It stands to reason that the recent experiences of constant war, a free fall of the general standard of living, and exposure of government spying and lying would make the US population surly about the prospect of even more war, surveillance and belt tightening. Put these factors together in a bag, shake them up, and Voila! You get the Iraq Syndrome.
There were some very large street demonstrations against the impending invasion of Iraq. Even though hundreds of thousands took part in the protests, it was not enough to stop or even slow the coming war. In the wake of 9/11 the country rallied behind the war drive. The opposition was in the minority.
Some people on the left said, "see, mass protests don't work anymore." But their point of view proved to be shallow and simplistic. If you don't get instant gratification, and then just give up, nothing will happen. It takes serious work and a long view of events to stand up to a full-throated war hysteria. And the question remains..."so, what's your alternative course of action, besides doing nothing?"
It would take years for the pro-war majority to fade...but fade it did. Pro-war sentiment eroded due to failure of the weapons of mass destruction to materialize, the armed struggle against the US occupation and the resulting US casualties, the massive costs, theft of US funds, and the extensive exposure of the lies that were told to stampede the country to war, among other factors. But the new disenchantment with war didn't happen automatically, anti-war activists and organized groups helped the process along by holding educational meetings, organizing demonstrations, distributing literature, etc...these are the things that progressive activists should do to increase anti-war and anti-imperialist sentiments.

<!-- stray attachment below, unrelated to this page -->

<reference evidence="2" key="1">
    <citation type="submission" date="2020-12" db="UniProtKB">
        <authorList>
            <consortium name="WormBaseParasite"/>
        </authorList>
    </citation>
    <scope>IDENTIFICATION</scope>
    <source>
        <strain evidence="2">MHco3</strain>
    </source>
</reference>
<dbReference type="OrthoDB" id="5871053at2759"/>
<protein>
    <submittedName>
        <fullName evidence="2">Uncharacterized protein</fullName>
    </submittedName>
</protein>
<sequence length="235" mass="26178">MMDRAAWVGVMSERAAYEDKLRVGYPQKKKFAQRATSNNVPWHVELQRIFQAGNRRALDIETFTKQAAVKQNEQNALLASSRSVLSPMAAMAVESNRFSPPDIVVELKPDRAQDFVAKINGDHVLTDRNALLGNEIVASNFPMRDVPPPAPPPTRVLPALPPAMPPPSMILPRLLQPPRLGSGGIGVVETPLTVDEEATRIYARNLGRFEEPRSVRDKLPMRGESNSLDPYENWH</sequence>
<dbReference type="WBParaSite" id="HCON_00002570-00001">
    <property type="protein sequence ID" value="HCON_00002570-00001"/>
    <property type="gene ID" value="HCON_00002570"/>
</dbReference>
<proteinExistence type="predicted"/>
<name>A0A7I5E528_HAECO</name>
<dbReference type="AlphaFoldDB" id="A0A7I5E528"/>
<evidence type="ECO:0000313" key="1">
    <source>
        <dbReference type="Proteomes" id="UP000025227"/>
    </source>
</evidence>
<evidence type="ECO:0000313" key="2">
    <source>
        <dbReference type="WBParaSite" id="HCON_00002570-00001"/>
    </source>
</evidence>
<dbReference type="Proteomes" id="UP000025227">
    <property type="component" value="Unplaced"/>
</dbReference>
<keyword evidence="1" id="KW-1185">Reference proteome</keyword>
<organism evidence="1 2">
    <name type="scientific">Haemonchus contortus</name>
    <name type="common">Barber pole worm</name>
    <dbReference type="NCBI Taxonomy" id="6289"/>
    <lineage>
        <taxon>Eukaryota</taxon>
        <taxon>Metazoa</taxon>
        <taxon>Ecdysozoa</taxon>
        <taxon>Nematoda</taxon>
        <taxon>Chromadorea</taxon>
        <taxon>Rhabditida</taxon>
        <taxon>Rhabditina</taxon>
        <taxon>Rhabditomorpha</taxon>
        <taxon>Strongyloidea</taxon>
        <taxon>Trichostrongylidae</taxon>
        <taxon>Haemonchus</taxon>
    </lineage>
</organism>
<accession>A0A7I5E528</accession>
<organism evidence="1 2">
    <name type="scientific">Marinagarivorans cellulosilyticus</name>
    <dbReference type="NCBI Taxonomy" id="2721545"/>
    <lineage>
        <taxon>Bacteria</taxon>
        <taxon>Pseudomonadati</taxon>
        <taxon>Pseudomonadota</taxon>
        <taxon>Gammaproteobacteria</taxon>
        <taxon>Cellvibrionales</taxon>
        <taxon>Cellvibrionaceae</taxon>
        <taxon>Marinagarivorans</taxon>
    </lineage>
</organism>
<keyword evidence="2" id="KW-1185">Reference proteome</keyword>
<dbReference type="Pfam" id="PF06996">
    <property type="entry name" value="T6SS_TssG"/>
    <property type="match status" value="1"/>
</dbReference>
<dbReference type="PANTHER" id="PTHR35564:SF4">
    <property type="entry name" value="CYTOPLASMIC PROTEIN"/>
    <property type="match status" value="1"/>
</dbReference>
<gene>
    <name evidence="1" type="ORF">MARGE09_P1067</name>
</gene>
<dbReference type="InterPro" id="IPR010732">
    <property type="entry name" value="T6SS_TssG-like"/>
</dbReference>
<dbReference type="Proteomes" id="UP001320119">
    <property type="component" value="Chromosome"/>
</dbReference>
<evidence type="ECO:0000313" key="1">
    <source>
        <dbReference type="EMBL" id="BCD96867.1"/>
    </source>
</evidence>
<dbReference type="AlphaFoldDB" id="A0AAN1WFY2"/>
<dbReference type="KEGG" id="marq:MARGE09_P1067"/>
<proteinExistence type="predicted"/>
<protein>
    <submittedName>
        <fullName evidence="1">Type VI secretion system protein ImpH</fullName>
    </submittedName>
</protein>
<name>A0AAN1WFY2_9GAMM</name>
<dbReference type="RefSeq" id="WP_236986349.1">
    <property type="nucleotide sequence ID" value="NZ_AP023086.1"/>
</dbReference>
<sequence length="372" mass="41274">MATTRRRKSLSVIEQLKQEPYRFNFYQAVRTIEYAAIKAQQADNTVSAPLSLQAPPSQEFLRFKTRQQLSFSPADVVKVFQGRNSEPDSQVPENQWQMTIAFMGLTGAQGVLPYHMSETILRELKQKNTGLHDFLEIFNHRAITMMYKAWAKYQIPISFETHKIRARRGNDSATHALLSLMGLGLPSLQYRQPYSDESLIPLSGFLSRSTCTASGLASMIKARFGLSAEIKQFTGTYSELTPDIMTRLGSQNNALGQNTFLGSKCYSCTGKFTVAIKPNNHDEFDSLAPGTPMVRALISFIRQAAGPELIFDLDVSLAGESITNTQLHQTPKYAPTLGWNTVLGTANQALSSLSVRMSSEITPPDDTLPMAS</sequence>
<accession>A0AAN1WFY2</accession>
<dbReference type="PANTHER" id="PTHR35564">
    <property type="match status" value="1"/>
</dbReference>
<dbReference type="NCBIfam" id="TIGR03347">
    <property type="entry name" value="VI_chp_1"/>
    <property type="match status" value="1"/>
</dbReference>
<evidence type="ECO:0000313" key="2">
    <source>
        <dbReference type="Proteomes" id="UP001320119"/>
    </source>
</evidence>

This all leads to some conclusions: As a rule, people don't like war, particularly endless war that bears no relation to any supposed threat. The experience with the Iraq invasion and accompanying US military moves and possible moves (Libya, Syria, etc) has created renewed hostility to war in the country. We need to nurture this hostility and strengthen it. We have to be smart in the choice of our strategy and tactics: don't expect that the election of any party or politician will save us; we need independent organizations and coalitions to educate and to hold protests; we have to do the kind of actions that have the potential to make our movement grow and involve "regular" people, not just reassemble the usual leftist suspects, or engage in immature "more militant actions" (see the Black Block--a topic for a separate article) that spread confusion and push potential allies away.
Another conclusion is that Chris Hedges in his recent article "The Menace of the Military Mind" is off the mark. He paints a fine picture of the psychopathic nature of the military mind, but he is wrong when he says:
"The U.S. military has won the ideological war. The nation sees human and social problems as military problems. To fight terrorists Americans have become terrorists. Peace is for the weak. War is for the strong. Hyper-masculinity has triumphed over empathy. We Americans speak to the world exclusively in the language of force. And those who oversee our massive security and surveillance state seek to speak to us in the same demented language. All other viewpoints are to be shut out. .."
They have not won the ideological war. They thought they had but the once-slain monster of the people's desire for peace has arisen and is skulking across the nation (or perhaps slouching towards Washington).